May 17, 2011 Posted by | I-70 Corridor | , , , , | Leave a comment

Giro di Genesee

Once you’ve mastered Lookout Mountain, conquered the Nature Center and Mt Vernon Country Club, and overcome the final 1/2 mile dirt climb up Genesee Mountain, you’ll be ready for the Giro di Genesee, a 36 mile rollicking, frolicking, tour of the best that the Genesee area has to offer. The GG differs from the Genesee Mountain Loop in two important particulars. It adds a tremendous set of steep rollers in the quiet, far south of the development, along Foothills and Montane Drives, and for the climber within, it offers one of the best short steep climbs in the Front Range, the Lininger Loop.

Start somewhere in Golden, along Illinois St, at Ulysses Park, or even at Lookout Mountain itself. The possibilities and permutations of this ride are endless. Ride up Lookout, pass by the Nature Center, wave to the tennis players at Mt Vernon Country Club, and snort at the bison in Genesee Mountain Park as you climb to the top and enjoy the views to the west of Mt Evans.  From here, make a long descent along the Genesee Trail Rd and climb briefly to a high point on Genesee Vista Rd. If you’ve got mechanical troubles or just need a pick-me-up, drop into Foothills Ski & Bike or the Buffalo Moon Coffee Shop, both just up the hill from Exit 254 near the Chart House. Within the Genesee development, the route finding can be tricky, but only because the names are so similar: Genesee Trail Rd to Genesee Vista Rd to Foothills Dr N and S, to Montane Dr W and E and finally back to Genesee Ridge Rd. The trickiest turn for me in my earliest ventures here was from Genesee Vista Rd to Foothills Dr N–it comes up on you quickly on a fast, sweeping descent. If your spirits or your energy flag en route, there are a couple of shortcuts to relief: from G Trail Rd to G Ridge Rd (shown in red); from G Vista Rd to G Ridge Rd; and from Foothills Dr N back to G Vista Rd. The Foothills Dr and Montane Dr sections of the Giro face south and look down into the Bear Creek watershed–the views are spectacular.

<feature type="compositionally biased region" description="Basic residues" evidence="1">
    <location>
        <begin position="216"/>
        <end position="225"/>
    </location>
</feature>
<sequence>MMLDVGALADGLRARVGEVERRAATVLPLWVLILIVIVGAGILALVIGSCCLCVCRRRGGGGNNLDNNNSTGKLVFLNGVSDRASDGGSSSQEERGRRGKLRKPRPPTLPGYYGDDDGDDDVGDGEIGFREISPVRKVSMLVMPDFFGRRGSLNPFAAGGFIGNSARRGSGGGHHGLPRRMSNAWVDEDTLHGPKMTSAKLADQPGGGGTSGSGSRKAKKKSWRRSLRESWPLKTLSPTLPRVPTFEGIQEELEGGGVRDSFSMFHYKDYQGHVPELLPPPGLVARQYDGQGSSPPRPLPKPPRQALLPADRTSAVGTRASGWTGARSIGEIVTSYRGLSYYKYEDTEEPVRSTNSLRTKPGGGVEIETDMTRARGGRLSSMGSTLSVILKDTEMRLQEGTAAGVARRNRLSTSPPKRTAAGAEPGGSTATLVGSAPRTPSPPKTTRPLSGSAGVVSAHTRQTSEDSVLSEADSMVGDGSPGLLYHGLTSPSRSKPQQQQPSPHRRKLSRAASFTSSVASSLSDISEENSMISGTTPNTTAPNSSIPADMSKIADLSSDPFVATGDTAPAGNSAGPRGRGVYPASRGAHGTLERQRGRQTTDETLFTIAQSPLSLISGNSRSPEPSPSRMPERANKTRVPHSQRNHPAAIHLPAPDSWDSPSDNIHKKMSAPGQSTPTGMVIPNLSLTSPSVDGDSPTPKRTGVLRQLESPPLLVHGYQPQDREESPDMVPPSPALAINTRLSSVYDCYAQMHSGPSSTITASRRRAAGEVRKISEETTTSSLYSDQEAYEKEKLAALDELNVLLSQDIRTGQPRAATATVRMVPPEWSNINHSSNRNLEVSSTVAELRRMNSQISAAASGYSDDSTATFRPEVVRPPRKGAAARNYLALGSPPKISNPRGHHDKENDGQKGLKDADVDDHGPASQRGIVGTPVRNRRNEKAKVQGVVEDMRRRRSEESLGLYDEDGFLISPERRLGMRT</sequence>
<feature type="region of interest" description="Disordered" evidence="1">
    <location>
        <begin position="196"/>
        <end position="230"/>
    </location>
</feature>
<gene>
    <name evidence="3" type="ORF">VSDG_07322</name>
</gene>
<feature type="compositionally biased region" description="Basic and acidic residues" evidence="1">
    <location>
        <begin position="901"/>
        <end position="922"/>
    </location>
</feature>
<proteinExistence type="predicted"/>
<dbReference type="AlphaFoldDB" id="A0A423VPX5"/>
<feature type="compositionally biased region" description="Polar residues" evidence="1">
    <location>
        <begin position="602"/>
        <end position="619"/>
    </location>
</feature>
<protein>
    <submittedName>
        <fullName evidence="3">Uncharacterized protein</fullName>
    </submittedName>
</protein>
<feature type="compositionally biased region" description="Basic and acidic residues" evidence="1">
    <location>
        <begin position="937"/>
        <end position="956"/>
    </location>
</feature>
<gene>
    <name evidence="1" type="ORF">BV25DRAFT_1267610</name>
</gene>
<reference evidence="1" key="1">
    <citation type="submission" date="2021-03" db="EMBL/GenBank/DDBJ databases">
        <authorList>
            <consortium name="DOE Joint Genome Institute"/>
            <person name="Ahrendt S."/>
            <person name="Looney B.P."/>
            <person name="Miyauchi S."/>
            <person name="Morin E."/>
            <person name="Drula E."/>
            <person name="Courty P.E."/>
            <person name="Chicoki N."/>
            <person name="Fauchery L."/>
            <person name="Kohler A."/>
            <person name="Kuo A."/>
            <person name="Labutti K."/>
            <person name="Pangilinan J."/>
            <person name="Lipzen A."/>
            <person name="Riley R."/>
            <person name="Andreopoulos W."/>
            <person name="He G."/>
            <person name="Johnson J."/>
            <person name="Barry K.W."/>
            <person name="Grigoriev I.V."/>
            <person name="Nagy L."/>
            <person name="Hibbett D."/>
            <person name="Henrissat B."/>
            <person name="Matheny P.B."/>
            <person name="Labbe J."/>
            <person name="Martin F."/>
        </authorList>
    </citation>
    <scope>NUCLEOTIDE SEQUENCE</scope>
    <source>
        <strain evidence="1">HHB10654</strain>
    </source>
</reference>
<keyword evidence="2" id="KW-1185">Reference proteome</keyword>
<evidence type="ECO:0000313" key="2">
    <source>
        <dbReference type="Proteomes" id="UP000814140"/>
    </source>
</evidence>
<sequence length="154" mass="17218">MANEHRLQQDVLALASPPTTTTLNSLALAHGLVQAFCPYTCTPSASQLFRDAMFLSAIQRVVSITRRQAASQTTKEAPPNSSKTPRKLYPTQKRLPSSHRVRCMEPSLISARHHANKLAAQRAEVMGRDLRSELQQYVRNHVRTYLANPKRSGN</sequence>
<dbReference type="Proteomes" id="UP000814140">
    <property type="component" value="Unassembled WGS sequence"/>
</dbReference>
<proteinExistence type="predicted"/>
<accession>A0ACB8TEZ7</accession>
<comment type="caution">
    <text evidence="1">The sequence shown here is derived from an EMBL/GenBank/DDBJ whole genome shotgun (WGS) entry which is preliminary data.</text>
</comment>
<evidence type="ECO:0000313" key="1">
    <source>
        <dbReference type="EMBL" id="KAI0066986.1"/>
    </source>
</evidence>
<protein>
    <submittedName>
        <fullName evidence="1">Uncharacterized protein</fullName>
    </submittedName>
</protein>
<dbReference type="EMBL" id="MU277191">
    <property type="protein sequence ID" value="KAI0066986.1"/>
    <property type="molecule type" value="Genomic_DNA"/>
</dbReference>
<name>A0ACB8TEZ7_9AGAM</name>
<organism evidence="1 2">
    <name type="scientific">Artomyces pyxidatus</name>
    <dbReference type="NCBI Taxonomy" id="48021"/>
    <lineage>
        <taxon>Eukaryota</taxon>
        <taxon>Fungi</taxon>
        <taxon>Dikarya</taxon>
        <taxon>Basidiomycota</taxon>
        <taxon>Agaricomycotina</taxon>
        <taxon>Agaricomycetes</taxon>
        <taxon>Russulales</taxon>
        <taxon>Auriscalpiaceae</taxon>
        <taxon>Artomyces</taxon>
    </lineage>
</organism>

A fast descent brings you to I-70 and exit 256. From here, choose to return to the Lookout Mountain area and Golden by riding up Paradise Rd (a better way than the traditional Paradise to Charros that all the cars take) or head out to the little-known Lininger Loop, best ridden clockwise to get the most out of the steep climbing found there. From the stop sign at exit 256 follow Grapevine Rd to Shingle Creek Rd, then Lininger Dr up and around to Winston and Hagler drives.

Link to PDF.

May 10, 2011 Posted by | Genesee + Golden + Golden Gate | , , , , , , , , , | Leave a comment

City View Loop

I’m not sure that there’s a better short climbing loop in metro region than the City View Loop, especially if you ride it counterclockwise. The standard High Grade route is to start at Platte Canyon and Deer Creek Canyon Rd, then climb up to the Pleasant Park Grange and return. There’s nothing wrong with that route:  slightly more than 13 miles each way, 2,900 vertical feet, with a sustained climb (no rollers) of more than 11 miles. Plus, the Grange stocks an honor bar of Gatorade and similar drinks. You leave a buck or two in the box; clean up after yourself, and the funds go to the preservation of the historic (1907) grange. There’s also a handy porta-potty: and there’s not many of those around these parts.

When you’re ready for something more, make the full loop. Clockwise is harder on the initial climb (to the Grange), but easier through the City View section. Counterclockwise is easier on the initial climb (shorter, less steep) but extravagantly steep through the City View section. None of the steep sections last all that long (easy to say from here) and the views are fabulous and the residents friendly. Route finding is easier than it looks from the map through City View. Stay on the main road and you’ll be fine. Most of the other possibilities are obvious spurs, and you’ll be able to tell from the color, condition, or surface composition. If you need it, I’ve shown the road sequence (counterclockwise) on the map.

There can be heavy traffic on some stretches and in the past there’s been tensions between cyclists and motorists. Nonetheless, with the blessing of the Jefferson County Commissioners, the area hosted the first Deer Creek Challenge in 2010, a century with more than 12,000 vertical feet of climbing, the last of which was through City View. It’ll be back again, this year on August 21, 2011. Do your part to keep things calm. Ride single file when cars are approaching from behind. Stop at the Stop signs. Carry out any trash that does not make it into a trash can. Oh, and a word to the wise: there’s often a Deputy Sheriff parked near the side of the road near the abandoned hamlet of Phillipsburg, waiting for errant cyclists to ignore the stop sign at the junction.

Other useful details. Exit southbound from C-470 at Wadsworth Blvd to reach the starting point. Park at Chatfield Reservoir (if you have a pass) or on either side of Deer Creek Canyon Rd near the intersection with Platte Canyon. There’s lots of room here and a carnival-like scene prevails on nice days. Use caution as you exit your car (so you don’t door an on-coming cyclist) and watch out on your descent for cars making ill-timed U-turns without necessarily thinking through all of the consequences. Aside from the Grange, there are few opportunities for food and water along the way. In a pinch, you can continue past Oehlmann Rd (on Pleasant Park Rd) or past S Turkey Creek Rd (on S Deer Creek Canyon Rd) and you’ll reach US 285, a convenience store, or The Ranch Grill.